Controversial Indian Gaming Class II Regulations Withdrawn

Controversial Indian Gaming Class II Regulations Withdrawn

6/11/2008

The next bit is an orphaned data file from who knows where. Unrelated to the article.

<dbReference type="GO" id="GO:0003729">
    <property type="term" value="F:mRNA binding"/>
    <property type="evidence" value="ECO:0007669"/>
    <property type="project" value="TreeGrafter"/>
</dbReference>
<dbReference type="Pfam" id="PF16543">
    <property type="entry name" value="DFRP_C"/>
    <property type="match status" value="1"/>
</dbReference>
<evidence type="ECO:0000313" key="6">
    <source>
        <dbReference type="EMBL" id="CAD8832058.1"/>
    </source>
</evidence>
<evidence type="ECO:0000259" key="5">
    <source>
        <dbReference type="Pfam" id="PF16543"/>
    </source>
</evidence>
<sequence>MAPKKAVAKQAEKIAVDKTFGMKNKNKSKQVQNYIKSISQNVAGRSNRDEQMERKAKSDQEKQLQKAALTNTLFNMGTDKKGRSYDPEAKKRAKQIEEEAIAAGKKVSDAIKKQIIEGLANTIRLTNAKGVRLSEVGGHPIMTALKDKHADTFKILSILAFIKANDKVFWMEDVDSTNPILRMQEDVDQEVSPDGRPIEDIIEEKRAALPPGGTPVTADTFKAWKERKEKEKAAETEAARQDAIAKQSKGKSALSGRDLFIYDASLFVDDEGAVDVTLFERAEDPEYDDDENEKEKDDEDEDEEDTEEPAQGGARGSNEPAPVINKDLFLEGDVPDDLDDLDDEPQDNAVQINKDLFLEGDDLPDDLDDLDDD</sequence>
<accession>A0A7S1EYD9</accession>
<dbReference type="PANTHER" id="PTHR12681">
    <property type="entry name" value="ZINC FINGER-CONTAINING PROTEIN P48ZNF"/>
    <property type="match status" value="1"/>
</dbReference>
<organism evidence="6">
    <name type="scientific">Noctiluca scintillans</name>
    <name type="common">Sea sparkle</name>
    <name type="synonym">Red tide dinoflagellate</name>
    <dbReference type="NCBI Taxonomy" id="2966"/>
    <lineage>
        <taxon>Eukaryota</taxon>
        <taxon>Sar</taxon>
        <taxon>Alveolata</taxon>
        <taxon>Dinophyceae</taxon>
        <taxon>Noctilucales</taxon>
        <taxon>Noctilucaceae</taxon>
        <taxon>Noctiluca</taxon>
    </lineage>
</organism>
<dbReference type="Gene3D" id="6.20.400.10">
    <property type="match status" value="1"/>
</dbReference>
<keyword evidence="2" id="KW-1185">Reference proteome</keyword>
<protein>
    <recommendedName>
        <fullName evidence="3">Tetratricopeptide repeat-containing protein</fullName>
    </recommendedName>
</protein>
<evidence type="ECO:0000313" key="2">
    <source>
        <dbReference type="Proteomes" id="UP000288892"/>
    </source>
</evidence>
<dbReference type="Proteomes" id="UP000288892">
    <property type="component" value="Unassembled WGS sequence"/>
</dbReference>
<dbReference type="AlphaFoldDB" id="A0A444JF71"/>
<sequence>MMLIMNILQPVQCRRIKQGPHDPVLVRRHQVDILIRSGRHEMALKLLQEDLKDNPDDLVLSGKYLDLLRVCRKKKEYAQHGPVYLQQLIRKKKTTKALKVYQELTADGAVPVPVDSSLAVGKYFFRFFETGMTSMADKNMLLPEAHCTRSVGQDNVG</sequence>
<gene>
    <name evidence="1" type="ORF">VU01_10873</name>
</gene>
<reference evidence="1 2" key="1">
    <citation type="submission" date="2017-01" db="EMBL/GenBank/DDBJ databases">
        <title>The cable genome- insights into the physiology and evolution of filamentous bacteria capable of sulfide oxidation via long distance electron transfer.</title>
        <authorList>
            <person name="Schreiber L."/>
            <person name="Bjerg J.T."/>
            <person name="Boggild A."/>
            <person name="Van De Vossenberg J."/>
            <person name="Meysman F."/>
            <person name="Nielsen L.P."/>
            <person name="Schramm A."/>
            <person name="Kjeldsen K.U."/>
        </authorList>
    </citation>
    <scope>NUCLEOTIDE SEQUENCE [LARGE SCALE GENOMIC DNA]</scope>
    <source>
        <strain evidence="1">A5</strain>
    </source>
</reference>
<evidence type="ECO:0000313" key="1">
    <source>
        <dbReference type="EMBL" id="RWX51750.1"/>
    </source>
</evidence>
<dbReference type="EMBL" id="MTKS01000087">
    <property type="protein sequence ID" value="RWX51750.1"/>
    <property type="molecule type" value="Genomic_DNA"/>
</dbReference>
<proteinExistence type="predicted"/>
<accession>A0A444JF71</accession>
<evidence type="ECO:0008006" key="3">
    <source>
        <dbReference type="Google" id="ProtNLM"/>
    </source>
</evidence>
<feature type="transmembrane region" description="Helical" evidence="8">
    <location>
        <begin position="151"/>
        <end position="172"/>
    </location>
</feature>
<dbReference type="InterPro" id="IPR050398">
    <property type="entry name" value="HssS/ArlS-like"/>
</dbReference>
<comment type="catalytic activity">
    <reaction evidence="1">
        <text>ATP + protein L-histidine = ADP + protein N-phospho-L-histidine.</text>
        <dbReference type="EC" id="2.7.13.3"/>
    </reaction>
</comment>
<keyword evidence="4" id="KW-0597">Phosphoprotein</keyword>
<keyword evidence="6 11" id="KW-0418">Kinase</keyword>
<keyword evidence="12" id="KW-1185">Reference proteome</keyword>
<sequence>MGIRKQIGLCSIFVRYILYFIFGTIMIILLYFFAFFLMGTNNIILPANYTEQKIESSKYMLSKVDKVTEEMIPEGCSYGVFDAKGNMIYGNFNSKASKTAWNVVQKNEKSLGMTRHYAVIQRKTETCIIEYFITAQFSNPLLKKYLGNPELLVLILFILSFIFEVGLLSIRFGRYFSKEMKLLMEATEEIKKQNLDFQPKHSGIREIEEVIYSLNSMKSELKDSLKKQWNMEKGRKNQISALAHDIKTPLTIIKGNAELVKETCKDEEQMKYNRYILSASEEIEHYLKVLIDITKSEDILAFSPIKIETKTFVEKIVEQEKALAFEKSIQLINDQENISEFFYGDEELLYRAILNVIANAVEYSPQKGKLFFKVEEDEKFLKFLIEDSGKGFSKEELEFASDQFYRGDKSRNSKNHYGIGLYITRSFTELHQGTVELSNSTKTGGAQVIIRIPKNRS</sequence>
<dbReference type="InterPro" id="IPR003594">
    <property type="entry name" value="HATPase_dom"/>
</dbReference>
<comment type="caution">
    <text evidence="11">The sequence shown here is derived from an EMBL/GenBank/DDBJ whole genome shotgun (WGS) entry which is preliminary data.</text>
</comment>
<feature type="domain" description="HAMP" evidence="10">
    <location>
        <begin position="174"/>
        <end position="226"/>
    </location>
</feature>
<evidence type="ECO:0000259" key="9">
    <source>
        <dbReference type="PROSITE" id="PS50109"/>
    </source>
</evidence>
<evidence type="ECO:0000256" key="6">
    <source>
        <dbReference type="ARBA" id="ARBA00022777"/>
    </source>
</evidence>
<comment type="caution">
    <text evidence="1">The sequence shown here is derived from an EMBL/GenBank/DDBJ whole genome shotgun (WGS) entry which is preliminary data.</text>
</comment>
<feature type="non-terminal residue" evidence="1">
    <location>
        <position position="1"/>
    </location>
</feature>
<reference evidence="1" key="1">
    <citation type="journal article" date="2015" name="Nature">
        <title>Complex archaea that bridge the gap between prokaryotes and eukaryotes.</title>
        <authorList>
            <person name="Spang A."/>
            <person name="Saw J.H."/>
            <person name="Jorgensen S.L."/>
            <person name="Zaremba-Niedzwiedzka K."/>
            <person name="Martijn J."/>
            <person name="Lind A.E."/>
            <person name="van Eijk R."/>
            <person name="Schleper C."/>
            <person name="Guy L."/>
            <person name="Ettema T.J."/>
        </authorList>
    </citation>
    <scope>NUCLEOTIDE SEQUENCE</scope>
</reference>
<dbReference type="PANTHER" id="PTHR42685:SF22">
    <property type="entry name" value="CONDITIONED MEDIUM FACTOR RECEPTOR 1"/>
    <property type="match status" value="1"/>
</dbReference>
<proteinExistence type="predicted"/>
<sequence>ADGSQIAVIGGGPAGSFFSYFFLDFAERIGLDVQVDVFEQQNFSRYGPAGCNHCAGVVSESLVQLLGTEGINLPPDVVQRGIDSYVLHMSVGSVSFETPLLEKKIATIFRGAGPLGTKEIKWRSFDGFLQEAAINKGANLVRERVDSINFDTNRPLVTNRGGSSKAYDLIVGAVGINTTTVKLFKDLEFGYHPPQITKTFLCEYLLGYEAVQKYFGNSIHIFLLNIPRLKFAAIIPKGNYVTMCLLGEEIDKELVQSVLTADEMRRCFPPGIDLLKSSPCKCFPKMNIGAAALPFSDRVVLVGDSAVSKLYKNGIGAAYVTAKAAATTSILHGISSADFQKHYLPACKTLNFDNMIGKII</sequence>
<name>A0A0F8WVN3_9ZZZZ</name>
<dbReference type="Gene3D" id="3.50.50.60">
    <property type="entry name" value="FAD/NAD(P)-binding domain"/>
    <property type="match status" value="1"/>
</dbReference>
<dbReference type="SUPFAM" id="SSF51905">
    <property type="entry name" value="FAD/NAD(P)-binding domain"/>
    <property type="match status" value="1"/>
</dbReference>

By: Dennis J. Whittlesey The National Indian Gaming Commission ("NIGC") has pulled back two regulations that would have cost tribal casinos an estimated $1 billion in lost revenues. The withdrawn regulations concerned so-called Class II Gaming (the prime example of which is bingo) and would have affected tribal casinos across the country, as well as the equipment manufacturers and suppliers of Class II gaming machines. At issue were NIGC's classification standards and definitions of Class II games. Had the two regulations been implemented, a number of electronic games currently considered Class II would have been reclassified as Class III and become the regulatory equivalent of slot machines. To offer the reclassified Class III games on the gaming floor, tribal casinos would have to negotiate such provisions in a Tribal-State Gaming Compact with the governors of the states where they are located pursuant to the Indian Gaming Regulatory Act, 25 U.S.C. ? 2701 et seq. ("IGRA"). Conversely, Class II machines are not subject to Compact requirements. The proposed regulations had caused great controversy within the tribal gaming industry, going back to October 2007 when NIGC proposed four changes to the Class II gaming regulations, including the two withdrawn regulations announced on June 5, 2008 by NIGC Chairman Phil Hogen. The rationale for the withdrawal of the two controversial regulations was the need for the NIGC to conduct a cost-benefit analysis, studying the potential economic impacts of the regulations on tribal casinos. The original proposal was designed to strictly separate equipment used in Class II and Class III gaming. If these major rules were to be implemented, tribes would likely face demands by the states to share revenues from the newly classified machines and/or meet other state requirements. But for the present, according to Hogen's announcement, the NIGC will consider only regulations affecting Technical Standards and Minimum Internal Control Standards for Class II gaming that will clarify the definition of facsimiles of any game of chance. In a related issue, Hogen stated that there is still controversy as to what constitutes Class II games, citing the Metlakatla Indian Community of Alaska's proposed amendment to its Tribal Gaming Ordinance which would have authorized one-touch fully electronic bingo as Class II gaming. Hogen disapproved the amendment because a one-touch bingo with no other features can no longer, in his opinion, be constituted as bingo or a similar game according to IGRA's standards. Rather, he stated, it should be considered a Class III electronic facsimile of a game of chance. Hogen stated his hope that focusing on the Metlakatla proposal's technical and minimum internal control standards - along with potential judicial clarification - will help establish which games fall under Class II and Class III gaming under IGRA.
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